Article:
18-Dinner Tables, &c. D. M.-Salt should not be moved from table until all the things are being cleared away. Our present volume will be found to contain full directions upon the art of laying out tables, with illustrated designs of new methods of folding dinner napkins.

19-Isidore. T. F. St. Isidore, Bishop of Seville, lived about the beginning of the seventh century. He was considered the most learned man of his age. His works were very numerous, but there are no modern editions of them. 20-Voice. B.-A female voice extending from A below the line, to A in alto, is termed a Mezzo-soprano. -In Wilson's edition of the Songs of Scotland will be found a good selection of Scotch songs within the extent of such a voice.-Miss Dolby and Miss Birch both stand high in their profession.

21-Gold. H. B.-Crystals of a salt of gold can be obtained from the solution of the metal in aqua regia (a mixture of muriatic and nitric acids). The metal itself is found crystallized in the cube and its derivative forms. It occurs in nature in threads of various sizes, twisted and interlaced into a chain of minute octahedral crystals.

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24-Water Cure. M. F.-The establishment of which we have heard the most credible encomiums, is that of Dr. Wilson at Malvern, in Worcestershire. The situation of the establishment, and the scenery of the neighbourhood, give it great advantages. The terms are about £5 a month. A very well managed establishment also exists near Cheadle, at a convenient distance from one of the stations of the London & North Western Railway.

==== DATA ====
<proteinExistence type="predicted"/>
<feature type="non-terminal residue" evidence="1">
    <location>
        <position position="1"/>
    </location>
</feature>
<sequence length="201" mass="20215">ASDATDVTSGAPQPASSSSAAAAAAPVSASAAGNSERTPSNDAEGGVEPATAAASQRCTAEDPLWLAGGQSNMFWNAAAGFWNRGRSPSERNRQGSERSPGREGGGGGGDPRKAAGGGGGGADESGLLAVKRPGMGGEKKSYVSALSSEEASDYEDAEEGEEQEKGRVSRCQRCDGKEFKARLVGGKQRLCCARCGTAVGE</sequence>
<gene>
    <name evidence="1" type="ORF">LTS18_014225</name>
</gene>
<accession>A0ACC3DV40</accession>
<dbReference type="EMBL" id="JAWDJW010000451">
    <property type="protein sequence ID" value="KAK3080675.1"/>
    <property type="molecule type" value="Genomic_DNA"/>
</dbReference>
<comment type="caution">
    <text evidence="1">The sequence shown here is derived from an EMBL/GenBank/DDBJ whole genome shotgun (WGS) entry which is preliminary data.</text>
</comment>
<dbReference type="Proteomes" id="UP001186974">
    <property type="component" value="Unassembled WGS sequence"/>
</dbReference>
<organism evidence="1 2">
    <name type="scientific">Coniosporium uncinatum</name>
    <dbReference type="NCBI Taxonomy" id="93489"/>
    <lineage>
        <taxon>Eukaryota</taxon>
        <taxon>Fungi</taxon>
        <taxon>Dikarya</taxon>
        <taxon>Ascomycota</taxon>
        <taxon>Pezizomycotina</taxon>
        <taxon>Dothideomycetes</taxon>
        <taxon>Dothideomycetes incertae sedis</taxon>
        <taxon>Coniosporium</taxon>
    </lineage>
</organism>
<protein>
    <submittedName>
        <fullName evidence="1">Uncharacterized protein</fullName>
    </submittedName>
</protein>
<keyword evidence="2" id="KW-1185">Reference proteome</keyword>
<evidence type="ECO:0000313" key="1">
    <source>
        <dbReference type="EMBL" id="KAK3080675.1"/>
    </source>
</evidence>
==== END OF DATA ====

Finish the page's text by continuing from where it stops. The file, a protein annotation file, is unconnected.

25 Silk Handkerchiefs. E. A.-The hankerchiefs known under the name of Bandana are properly Indian, but the English imitations are called by the same name. The true India handkerchiefs are considered to be more durable, but are less elegant in colour and design, than those home made. India silk, however, is often imported, and printed in England. The Barcelona kerchiefs are all made in England.

26-Coloured Waters. T. S.-The coloured waters used by chemists to fill the large bottles in their windows, are made as follows:-Blue-Prussian blue dissolved in water. Purple-infusion of logwood, with a little hartshorn added. Green-to three ounces of common verdigris dissolved in vitriol, add water two quarts. Red-red cabbage liquor with vinegar; or spirits of hartshorn, and cochineal. Yellow-dissolve iron in spirits of salts, and dilute with

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tulip shades, and as a substitute for glass in workshop windows. It is quite waterproof.

29-Mourning Etiquette. R.-Mourning for parents is usually worn with crape for six months, afterwards without crape for the same period. For a brother or sister, six months; but in many cases a longer period. For an uncle or aunt, three months; the same for a first or second cousin. No rule can be given with regard to returning mourning visits; it is, however, proper to wait a week or two after the calamity. If the affliction is deeply felt, cards may (and in most cases, should) be sent in return. No difference with regard to England and Scotland. 30--Penny Banks. C. W. S.-A very interesting pamphlet has been pub:ished on this subject by Messrs. Baines & Sons, of Leeds. The movement is highly important, and can hardly fail to do much good. Penny banks have already been established in several of the large towns with eminent success. To those who are anxious to save their mites, or to those who are willing to serve their generation, we earnestly commend the establishment of Penny Banks. Mr. C. W. Šikes, of Huddersfield, will readily give information on the subject, we believe.

31-Upas Tree. J. W.-The celebrated poison tree of Java (Antiaris toxicaria) has been the subject of many exaggerations. The valley in which it was said alone to be found, has been stated to owe its deadly effects rather to a stream of carbonic acid which flows into it, than to any vegetable agency. Though the ordinary accounts of the Upas have been proved to be fabulous, there is a tree called the "Anchar," which grows in great abundance in the island. It is described by Dr. Horsfield in the Batavian Transactions. When the bark is wounded it yields copiously the juice from which the poison is prepared.